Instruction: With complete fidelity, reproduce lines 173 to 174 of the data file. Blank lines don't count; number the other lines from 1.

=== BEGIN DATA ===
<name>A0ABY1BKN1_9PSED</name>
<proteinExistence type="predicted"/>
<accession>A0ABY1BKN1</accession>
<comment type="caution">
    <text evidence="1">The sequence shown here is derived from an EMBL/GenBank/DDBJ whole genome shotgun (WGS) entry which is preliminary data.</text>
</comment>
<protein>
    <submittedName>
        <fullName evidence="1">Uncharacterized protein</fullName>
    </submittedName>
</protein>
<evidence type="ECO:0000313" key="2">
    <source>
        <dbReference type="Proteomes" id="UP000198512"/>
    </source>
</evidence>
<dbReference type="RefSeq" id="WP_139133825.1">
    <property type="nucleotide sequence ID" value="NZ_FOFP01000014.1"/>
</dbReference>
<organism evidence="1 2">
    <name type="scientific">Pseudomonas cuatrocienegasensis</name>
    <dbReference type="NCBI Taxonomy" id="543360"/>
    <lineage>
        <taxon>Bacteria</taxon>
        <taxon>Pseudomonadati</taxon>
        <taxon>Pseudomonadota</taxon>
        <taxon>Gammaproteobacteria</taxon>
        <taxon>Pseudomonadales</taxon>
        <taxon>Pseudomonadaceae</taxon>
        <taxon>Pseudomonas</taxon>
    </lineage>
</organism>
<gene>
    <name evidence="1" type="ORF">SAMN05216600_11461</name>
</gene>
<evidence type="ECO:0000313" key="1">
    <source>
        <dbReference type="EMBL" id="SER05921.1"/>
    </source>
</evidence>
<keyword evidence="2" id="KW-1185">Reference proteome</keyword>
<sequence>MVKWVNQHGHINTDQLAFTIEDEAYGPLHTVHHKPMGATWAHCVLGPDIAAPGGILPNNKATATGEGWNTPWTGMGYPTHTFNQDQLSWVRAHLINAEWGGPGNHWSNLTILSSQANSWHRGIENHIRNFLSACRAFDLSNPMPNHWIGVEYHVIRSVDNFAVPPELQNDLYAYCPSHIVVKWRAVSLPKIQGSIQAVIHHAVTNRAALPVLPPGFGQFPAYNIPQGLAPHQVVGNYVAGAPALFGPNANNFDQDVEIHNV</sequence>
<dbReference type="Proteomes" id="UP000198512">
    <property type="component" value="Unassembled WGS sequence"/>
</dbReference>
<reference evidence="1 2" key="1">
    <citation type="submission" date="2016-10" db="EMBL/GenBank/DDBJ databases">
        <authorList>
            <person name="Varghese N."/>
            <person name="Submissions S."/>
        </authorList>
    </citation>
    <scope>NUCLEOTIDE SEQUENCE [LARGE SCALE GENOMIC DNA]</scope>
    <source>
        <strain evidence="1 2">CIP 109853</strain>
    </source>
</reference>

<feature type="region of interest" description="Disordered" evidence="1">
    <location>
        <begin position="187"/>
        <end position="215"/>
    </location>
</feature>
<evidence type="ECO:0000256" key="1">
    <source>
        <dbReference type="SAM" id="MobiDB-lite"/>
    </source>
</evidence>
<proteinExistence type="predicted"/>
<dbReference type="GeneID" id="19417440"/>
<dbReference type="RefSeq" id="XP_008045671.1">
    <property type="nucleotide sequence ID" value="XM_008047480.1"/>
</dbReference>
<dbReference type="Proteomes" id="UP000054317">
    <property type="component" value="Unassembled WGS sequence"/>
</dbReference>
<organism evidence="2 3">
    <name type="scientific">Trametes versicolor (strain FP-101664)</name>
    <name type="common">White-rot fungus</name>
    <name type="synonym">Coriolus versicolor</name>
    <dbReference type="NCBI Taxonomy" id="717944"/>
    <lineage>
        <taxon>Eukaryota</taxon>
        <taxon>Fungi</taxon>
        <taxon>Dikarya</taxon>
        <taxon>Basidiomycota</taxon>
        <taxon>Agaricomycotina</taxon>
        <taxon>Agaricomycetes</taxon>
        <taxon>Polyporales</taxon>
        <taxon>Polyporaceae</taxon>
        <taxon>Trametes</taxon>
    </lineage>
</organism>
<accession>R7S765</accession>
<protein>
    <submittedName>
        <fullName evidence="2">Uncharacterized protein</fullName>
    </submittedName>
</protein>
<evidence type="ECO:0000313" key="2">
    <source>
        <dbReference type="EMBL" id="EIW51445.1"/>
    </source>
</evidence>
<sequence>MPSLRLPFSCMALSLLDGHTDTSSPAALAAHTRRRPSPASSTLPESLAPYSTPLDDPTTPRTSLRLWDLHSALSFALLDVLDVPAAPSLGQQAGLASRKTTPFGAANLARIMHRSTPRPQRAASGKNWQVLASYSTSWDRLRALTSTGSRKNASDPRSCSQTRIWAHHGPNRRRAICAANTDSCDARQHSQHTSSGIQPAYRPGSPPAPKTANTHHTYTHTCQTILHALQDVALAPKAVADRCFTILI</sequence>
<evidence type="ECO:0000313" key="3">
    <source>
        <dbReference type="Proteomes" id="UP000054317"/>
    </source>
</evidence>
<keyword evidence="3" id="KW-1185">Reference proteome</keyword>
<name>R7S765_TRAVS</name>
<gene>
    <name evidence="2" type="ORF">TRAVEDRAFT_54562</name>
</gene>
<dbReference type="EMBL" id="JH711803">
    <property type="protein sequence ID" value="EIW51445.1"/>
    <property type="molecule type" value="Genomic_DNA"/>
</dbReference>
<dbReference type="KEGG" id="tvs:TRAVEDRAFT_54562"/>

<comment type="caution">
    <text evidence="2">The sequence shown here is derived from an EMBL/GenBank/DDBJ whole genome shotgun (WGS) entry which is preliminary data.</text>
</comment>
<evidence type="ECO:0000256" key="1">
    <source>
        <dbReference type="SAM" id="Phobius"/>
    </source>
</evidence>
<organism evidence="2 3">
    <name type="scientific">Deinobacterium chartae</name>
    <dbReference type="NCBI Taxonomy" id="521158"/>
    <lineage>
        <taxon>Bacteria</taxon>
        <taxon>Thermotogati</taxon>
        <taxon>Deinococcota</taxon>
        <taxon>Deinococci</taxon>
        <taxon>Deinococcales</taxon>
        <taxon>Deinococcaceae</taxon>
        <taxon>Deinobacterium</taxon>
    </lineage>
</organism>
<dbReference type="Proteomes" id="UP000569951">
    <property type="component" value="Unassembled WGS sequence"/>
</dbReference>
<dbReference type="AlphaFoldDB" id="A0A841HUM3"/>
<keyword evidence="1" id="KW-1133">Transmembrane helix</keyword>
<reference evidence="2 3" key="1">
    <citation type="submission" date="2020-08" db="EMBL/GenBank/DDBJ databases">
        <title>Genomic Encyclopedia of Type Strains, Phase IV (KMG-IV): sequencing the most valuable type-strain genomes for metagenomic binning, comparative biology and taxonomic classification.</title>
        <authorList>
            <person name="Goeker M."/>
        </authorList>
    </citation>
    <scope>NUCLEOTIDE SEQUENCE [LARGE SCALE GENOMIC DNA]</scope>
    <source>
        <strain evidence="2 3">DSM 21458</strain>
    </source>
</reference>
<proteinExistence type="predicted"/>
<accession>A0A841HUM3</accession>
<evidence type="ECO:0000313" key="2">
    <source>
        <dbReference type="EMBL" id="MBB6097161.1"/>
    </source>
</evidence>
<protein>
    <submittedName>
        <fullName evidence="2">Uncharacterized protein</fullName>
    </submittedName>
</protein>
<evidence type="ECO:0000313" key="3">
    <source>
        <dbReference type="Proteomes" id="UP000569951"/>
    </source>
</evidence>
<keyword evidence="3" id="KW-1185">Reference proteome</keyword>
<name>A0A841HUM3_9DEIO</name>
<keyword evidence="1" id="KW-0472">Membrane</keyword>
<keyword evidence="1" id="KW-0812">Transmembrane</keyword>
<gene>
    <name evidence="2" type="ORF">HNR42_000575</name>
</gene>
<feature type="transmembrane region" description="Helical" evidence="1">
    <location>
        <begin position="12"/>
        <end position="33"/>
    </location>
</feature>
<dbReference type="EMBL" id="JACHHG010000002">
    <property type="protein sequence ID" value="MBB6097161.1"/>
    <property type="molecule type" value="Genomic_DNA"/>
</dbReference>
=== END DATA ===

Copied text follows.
        <dbReference type="Proteomes" id="UP000569951"/>
    </source>